I also cite Plait to my friends who think all atheists are abrasive like Richard Dawkins. (No diss on Dawkins’ scientific work - he’s legit. But he is abrasive, and even other atheists consider him sexist.) Plait has such a sense of wonder that his love for his topics is contagious. He also is great at keeping his focus on things that can be proven or disproven, a distinction that all of us of whatever faith or no faith should keep in mind. There is far more we have in common anyway.
I read this book during our recent camping trip at Pinnacles National Park. Although I didn’t do a post about this particular trip, I have written several posts about past trips. Pinnacles is fairly close to where I live, and it is a truly magical place. From the soaring condors, so close to extinction when I was a kid, to the atmospheric talus caves, to the rocks and spires of a volcano, extinct for 20 million years, and displaced from a part of itself by 180 miles due to the movement of the San Andreas Fault. I have written about it a few times before, and you can find those posts here, on my National Parks and Monuments page. The geology of Pinnacles was one reason I rejected Young Earth Creationism. The natural history of the rocks is visible, and the forces necessary to drag the plates so far would have been too cataclysmic to have occurred instantaneously.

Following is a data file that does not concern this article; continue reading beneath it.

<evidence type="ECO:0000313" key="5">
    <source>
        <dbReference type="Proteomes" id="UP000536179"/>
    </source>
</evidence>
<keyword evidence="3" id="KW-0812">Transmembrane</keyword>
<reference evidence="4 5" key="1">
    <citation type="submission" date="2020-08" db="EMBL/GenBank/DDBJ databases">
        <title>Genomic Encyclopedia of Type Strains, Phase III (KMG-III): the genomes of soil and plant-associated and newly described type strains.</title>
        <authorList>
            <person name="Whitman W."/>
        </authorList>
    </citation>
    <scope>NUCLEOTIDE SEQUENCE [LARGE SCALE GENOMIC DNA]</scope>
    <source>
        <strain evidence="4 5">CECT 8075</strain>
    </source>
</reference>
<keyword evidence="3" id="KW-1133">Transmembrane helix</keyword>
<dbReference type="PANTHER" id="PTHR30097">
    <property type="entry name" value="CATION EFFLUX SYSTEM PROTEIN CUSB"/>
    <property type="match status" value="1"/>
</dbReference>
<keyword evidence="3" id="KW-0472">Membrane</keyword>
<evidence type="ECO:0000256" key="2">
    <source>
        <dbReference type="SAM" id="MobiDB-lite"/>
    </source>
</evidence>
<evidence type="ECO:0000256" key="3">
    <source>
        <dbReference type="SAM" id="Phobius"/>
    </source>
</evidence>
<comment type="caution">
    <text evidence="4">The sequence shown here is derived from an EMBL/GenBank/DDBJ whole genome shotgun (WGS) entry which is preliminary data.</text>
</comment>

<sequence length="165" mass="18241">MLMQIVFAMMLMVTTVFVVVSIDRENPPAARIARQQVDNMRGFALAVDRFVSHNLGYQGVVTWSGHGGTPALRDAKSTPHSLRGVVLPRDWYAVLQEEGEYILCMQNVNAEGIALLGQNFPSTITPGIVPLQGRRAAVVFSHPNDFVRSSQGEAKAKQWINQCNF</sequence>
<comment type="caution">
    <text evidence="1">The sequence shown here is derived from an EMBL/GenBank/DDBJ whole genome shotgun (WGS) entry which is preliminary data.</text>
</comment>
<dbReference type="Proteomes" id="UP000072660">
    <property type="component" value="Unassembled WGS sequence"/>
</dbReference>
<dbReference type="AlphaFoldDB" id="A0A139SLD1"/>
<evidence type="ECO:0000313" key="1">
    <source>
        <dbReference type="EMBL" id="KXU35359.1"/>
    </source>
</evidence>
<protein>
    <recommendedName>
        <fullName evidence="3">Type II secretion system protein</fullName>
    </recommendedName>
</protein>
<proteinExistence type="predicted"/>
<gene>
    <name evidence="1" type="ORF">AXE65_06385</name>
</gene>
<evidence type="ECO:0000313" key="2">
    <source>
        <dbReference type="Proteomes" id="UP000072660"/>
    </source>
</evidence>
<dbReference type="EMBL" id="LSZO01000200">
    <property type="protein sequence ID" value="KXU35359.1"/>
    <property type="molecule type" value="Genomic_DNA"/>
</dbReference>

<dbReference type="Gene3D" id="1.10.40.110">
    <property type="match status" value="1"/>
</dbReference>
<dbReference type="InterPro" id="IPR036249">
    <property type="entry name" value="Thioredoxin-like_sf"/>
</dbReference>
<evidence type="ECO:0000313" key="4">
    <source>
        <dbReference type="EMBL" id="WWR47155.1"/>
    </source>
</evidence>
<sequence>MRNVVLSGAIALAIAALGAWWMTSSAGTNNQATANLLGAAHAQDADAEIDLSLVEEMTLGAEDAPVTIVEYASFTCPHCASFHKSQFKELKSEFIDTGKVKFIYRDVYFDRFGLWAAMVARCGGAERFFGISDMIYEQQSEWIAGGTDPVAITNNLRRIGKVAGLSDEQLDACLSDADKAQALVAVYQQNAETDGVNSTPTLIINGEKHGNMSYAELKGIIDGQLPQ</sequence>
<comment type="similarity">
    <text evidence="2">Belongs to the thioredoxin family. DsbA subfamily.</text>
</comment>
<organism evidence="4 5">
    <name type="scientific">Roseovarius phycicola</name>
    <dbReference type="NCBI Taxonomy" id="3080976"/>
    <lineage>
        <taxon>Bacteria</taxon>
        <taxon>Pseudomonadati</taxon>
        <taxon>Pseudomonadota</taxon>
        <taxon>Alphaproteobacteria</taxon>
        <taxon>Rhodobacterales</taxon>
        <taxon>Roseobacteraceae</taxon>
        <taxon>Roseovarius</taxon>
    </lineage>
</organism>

This too is on point - particularly in light of the history presented in The History of Pi. Recently, this person was elected to the Texas Board of Education. Fact: I am a Christian. Also Fact: this is disturbing to me beyond belief, that someone who so flagrantly denies the validity of empirical evidence would be put in charge of determining curriculum. Phil Plait is right about the widespread acceptance of scientific ignorance.
I have to mention this as well: Plait gives a shout out to the a number of great sources for further information. Among these is none other than Nick Strobel, who teaches Astronomy and other stuff here at our local junior college, Bakersfield College. The kids and I have attended some of Strobel’s lectures at the planetarium. He is great with kids, and an educator in the best sense of the word. My wife took a unit from him on the physics of Star Trek back when she was in nursing school. For anyone who believes the community college system - or state schools in general are inferior, I submit Nick Strobel, and many other outstanding educators who devote their lives to doing the hard work of individual education in places that give them no glory and often inferior pay. These are the good guys, and what they do for humanity deserves far more credit than it gets. (For what it is worth, Strobel is also in my camp on the YEC debate. He is a Methodist who vehemently objects to the teaching of literalist/fundamentalist doctrine as science.)